Will he, won't he? The guessing game is over with Salman Rushdie, author of "The Satanic Verses", saying he had called off his visit to the Jaipur Literary Festival after intelligence sources told him that paid assassins from the Mumbai underworld were out to kill him.
Salman Rushdie. Pic/AFP
"For the last several days I have made no public comment about my proposed trip to Jaipur at the request of the authorities in Rajasthan, hoping that they would put in place such precautions as might be necessary to allow me to come and address the Festival audience in circumstances that were comfortable and safe for all," Rushdie said in a statement read out by the organisers of the festival here.
"I have now been informed by intelligence sources in Maharashtra and Rajasthan that paid assassins from the Mumbai underworld may be on their way to Jaipur to 'eliminate' me," he said.
Sounding unhappy with the scare perception that has grown after his visit became an issue for Muslim fundamentalists in the country of his birth, Rushdie said: "While I have some doubts about the accuracy of this intelligence, it would be irresponsible of me to come to the Festival in such circumstances; irresponsible to my family, to the festival audience, and to my fellow writers.
"I will therefore not travel to Jaipur as planned."
Rushdie's announcement robbed the festival of some of its hype. A protest planned by Islamic groups outside the venue in the morning protesting Rushdie's visit was called off at the last moment.
Rushdie's proposed visit to Jaipur had also acquired political overtones in view of elections in five states in India.
With elections in Uttar Pradesh, where around 20 million Muslims comprise nearly 18 percent of the population, the issue gained centrestage with the government appearing to give into pressure from fundamentalists for fear of antagonising the Muslim voters.
Rushdie's book "The Satanic Verses" has been excoriated by many Muslims across the world and in India on grounds that it contains derogatory references to Prophet Muhammad.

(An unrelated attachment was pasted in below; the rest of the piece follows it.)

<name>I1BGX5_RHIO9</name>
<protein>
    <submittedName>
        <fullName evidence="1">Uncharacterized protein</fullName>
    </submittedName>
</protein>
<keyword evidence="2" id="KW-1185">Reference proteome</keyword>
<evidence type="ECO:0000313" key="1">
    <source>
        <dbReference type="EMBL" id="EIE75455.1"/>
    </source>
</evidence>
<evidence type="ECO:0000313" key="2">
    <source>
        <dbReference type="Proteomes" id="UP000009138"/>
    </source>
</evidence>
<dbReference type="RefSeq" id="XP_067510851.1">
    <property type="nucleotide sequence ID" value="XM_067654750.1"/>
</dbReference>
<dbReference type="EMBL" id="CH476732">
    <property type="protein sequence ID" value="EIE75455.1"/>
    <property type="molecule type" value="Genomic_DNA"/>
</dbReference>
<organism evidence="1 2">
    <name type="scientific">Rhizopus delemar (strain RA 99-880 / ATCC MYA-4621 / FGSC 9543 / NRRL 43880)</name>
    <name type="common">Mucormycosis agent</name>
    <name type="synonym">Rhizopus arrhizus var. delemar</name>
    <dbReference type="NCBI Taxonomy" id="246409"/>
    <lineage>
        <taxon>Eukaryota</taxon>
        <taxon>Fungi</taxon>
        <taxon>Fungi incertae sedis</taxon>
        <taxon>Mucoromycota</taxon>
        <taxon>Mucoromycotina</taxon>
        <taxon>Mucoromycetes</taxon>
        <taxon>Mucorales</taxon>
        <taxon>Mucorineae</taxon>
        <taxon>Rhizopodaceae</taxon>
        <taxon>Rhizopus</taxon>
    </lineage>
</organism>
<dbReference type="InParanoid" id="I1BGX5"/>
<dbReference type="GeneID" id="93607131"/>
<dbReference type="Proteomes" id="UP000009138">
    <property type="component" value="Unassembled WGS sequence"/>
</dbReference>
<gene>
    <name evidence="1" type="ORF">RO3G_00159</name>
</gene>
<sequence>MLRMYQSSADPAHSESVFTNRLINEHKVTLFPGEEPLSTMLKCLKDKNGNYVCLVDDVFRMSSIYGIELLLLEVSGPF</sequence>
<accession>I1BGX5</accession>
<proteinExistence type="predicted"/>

The organisers of the festival pitched for freedom of expression but had to reconcile itself to the absence of Rushdie, easily the mega attraction of the show.
Around 208 top line authors, 150 performers and nearly 2,000 people, jostled for space on the manicured lawns of the Diggi Palace in the pink city where the festival opened Friday morning.
Queen mother of Bhutan, Ashi Sangay Choden Wangchuk, chief guest at the inauguration ceremony, joined the co-directors of the festival Namita Gokhale and William Dalrymple and producers Sanjoy Roy and Seuli Sethi to set the stage for four days of literature.
"The right to expression sets us apart. Everyone stands up for this right," Roy said.
Dalrymple said the festival this year had drawn all genres of literary personas from leading playwrights, military historians to short story writers..."
The festival this year features celebrity Oprah Winfrey, leading playwright Tom Stoppard and novelists like Michael Ondaatje and Ben Okri and is hosting sessions on core literature, politics, subcontinent and frontline accounts from the Arab Spring and around Asia.
Besides, a bulk of the festival is devoted to Bhakti and Sufi poetry and Bhasa literature.
The queues at the venue were serpentine since morning and every visitor had to register their presence and pass through a three-tier security cordon to enter the venue.
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